NOAA Scientist Talks About Finding 1871 Shipwreck in Arctic [INTERVIEW]
At the tip-top of Alaska on the Chukchi Sea, shipwrecked parts of two 19th century whaling ships were recently found by a crew of scientists and archaeologists studying the seafloor near the Inupiat village of Wainwright. The wrecks likely occurred in 1871, when 33 whaling ships were iced into the area following a surprise turn of weather. The incident left more than 1,200 whalers stranded until they could be rescued by seven ships. In August and September 2015, researchers with the National Oceanic and Atmospheric Administration's Maritime Heritage Program discovered two flattened ships' hulls, some anchors, fasteners and brick-lined pots that had been used to hold fire to transform blubber into oil. On the topic of why everything seems to be in good condition after 144 years at the bottom of a sea in the Arctic, the scientists believe a sandbar may have been protecting the items. Also, climate warming may have made it easier to find the wrecks; there was no ice in that part of the Chukchi Sea when the survey was taking place. Nature World News recently spoke with Brad Barr, chief scientist on the expedition:
1. So, considering that many famous shipwrecks are found and explored in the Caribbean, off North Carolina or in other relatively warm waters, conducting marine archaeology in very cold water sounds challenging. Do you often work in such freezing water?
It was our first time doing marine archaeology surveying in the Arctic. We've worked in some cold water, but adding "Arctic" definitely changed the experience. The big challenge there is logistics. For instance, we needed almost a ton of equipment, and had to have a ship to work off of.
2. What was most remarkable about the find?
The fact that the materials (the two flattened hulls, anchors, other ship parts, and a piece of the tryworks -- a brick enclosure in which the fire was built to boil down the whale oil) were there at all was remarkable. I mean, this was after 144 years of seasonal ice coming in and grinding around on the seabed. It's amazing to see those things simply lying there intact next to the rest of the wreck. To be clear, the found objects included anchors from small whaling vessels, rigging strops from a certain kind of 19th century, heavily built vessel meant to withstand Arctic conditions and ice. It's amazing to find archaeological artifacts that were pretty important. (Please scroll down to read further...)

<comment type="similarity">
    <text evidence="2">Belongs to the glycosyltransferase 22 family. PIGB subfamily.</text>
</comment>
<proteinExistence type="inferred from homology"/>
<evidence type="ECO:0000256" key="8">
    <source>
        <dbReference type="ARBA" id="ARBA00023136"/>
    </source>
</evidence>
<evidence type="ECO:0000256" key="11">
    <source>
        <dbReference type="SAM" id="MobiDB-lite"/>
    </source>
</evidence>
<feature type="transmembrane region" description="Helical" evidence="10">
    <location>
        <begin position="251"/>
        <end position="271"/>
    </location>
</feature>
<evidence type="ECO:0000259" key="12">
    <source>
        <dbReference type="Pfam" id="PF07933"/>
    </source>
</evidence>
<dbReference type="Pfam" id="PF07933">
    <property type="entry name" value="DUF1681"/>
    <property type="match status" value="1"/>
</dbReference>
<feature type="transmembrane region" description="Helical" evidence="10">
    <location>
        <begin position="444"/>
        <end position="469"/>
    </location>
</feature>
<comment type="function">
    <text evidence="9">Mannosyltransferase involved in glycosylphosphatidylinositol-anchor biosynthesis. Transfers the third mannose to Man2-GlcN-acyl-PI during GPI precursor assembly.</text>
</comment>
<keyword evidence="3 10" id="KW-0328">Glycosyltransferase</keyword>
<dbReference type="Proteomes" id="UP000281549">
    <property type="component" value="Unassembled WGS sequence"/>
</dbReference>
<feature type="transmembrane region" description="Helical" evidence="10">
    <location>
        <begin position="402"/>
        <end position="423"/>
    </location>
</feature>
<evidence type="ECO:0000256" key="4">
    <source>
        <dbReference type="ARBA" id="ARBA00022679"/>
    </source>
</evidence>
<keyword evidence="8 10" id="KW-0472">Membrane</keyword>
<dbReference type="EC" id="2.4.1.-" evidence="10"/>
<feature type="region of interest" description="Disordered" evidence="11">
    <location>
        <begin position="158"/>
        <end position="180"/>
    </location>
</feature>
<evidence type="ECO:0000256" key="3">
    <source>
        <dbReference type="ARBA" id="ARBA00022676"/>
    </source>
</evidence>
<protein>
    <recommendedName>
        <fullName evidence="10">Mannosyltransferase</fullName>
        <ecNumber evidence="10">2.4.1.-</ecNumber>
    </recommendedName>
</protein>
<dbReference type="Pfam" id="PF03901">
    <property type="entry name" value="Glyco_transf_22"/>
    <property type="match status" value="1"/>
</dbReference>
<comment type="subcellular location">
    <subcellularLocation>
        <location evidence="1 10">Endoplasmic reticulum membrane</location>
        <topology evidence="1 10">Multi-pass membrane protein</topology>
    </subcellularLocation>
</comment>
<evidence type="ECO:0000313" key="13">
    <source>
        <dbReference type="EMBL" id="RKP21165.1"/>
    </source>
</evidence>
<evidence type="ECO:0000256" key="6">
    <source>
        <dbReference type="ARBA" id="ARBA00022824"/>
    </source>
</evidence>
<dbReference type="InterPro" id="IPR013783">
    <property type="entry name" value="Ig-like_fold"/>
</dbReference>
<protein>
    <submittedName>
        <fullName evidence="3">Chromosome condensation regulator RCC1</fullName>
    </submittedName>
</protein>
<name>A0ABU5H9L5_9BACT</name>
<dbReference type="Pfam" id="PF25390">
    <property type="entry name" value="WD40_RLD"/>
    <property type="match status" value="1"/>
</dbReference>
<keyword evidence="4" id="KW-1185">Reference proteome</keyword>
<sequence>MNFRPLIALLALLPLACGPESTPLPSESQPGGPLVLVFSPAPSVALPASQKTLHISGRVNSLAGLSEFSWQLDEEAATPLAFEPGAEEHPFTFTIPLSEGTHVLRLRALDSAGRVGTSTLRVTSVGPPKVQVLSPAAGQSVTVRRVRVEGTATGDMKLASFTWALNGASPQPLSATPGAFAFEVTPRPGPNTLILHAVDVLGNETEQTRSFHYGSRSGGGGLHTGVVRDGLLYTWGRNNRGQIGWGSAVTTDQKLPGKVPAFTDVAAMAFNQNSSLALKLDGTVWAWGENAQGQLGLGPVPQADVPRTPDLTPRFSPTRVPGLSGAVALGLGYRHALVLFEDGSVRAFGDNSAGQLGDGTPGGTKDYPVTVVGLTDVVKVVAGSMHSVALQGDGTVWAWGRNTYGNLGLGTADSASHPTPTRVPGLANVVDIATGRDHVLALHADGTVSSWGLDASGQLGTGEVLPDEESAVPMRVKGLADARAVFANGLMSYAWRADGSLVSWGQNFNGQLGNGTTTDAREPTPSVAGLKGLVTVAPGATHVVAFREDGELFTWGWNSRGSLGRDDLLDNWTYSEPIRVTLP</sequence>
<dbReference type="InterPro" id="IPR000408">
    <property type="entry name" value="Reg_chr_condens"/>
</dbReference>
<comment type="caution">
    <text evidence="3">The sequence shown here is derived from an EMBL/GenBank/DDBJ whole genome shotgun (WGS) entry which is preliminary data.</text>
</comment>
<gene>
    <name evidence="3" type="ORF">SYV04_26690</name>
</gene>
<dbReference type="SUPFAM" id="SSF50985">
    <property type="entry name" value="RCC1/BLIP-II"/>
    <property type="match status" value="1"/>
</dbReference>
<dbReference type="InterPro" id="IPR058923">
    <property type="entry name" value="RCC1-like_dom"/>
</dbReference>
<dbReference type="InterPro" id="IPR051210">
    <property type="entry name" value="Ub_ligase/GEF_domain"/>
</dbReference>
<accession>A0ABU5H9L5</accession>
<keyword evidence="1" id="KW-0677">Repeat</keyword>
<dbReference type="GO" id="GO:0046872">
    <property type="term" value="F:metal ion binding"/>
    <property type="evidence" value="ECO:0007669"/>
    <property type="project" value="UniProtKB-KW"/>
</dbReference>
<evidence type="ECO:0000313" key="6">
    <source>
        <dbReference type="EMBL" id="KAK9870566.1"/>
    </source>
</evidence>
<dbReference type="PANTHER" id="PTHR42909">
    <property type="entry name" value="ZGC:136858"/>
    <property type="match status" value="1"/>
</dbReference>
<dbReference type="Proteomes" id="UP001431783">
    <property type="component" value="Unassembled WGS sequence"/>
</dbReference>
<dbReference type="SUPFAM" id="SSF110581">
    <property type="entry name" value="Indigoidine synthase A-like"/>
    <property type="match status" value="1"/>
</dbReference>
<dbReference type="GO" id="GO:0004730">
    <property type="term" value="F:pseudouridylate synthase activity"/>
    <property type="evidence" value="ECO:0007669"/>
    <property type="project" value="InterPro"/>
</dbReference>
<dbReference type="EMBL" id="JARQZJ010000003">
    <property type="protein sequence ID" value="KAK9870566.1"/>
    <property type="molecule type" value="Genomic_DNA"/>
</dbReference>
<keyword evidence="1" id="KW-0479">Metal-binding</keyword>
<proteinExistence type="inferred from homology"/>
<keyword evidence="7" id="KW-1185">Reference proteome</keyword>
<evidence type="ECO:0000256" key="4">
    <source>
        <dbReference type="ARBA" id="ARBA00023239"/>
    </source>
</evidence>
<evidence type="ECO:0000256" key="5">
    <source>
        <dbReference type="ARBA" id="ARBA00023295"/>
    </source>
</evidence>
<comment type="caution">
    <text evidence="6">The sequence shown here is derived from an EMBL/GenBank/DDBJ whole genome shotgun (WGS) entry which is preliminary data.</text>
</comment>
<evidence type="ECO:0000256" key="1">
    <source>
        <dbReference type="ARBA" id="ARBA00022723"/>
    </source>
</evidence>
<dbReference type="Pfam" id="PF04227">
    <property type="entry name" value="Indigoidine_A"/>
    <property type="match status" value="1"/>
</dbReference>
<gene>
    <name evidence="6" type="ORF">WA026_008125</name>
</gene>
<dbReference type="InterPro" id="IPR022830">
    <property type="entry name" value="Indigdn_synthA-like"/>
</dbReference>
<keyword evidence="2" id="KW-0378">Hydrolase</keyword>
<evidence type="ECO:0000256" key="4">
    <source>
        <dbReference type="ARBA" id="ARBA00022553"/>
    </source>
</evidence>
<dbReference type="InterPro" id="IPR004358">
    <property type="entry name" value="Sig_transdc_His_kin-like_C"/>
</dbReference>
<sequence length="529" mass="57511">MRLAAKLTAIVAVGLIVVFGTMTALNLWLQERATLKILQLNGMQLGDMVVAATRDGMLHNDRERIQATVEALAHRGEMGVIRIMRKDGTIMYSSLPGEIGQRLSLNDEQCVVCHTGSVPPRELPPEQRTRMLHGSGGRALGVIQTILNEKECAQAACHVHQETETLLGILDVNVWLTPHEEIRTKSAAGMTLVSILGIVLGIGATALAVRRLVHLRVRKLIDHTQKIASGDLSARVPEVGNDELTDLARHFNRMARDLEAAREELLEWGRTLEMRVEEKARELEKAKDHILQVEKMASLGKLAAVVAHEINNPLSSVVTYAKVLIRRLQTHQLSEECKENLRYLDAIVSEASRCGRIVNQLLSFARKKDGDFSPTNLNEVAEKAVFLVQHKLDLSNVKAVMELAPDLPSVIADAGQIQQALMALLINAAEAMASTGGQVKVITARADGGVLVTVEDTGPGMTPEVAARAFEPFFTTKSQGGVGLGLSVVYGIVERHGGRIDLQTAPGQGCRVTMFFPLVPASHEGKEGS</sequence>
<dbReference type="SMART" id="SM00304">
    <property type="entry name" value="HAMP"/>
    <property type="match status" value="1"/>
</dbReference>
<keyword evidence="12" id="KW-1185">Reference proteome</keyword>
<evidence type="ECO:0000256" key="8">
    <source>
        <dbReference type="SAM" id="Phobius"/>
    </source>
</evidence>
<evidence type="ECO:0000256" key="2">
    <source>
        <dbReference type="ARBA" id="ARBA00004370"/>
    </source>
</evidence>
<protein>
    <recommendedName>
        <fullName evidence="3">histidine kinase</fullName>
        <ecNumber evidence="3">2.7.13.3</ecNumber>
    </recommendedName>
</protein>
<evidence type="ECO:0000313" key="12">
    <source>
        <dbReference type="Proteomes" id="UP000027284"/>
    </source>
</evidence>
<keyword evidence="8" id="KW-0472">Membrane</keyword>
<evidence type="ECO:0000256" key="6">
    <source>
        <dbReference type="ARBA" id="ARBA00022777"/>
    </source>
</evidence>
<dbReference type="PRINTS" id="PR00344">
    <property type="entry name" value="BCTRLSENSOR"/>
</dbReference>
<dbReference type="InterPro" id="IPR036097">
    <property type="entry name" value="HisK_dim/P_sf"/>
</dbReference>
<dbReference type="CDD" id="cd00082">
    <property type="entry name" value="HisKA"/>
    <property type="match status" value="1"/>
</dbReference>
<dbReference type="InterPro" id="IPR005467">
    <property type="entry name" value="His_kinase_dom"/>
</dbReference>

3. What was involved in this project?
We had been working on this project for almost a decade. A few years ago we were lucky enough to have the NOAA Office of Exploration and Research approve the funds for us to go into the Chukchi Sea and survey. Several companies also loaned us important technological equipment. Our goal wasn't really to search for shipwrecks: We wanted to collect survey data for an area where we knew that these 33 vessels were lost in 1871. Arriving in the second week of August 2015, we were on site for nearly the rest of August.
4. What were some challenges of the work?
When you're in the Arctic, there are fewer vessels that can handle the rigors of the work. We were very happy with the ship we had, the R/V UKPIK, which is one of only two vessels that charter in that area of the Arctic. Also, the vessel's crew was able to provide local knowledge of the area, which was vital. But because of ship size, we were only able to take a scientific complement of four. That meant that each of us scientists had to work eight hours on, eight hours off, overseeing the seabed survey and collecting data. By the end of it, we were all pretty worn down.
The surveying involved a technique known among marine data collectors as "mowing the grass" -- you go down one row, then up another, of the area being surveyed -- in this case, the ocean floor in that area of the Chukchi.
5. What are other results that you would mention?
Besides finding the anchors and other materials, we collected magnetometer data that showed some very deep anomalies below the seabed. That is, the results suggest that other wrecks may be buried beneath the seafloor. We won't excavate, but it's important knowledge to have. We'll share the data with the Office of History and Archaeology - Alaska Department of Natural Resources. Now that we know that the materials are there, the area can be protected as maritime archaeological resources. That way, if people intend to build around there or, say, put in a pipeline, they'll know to be careful of that area.
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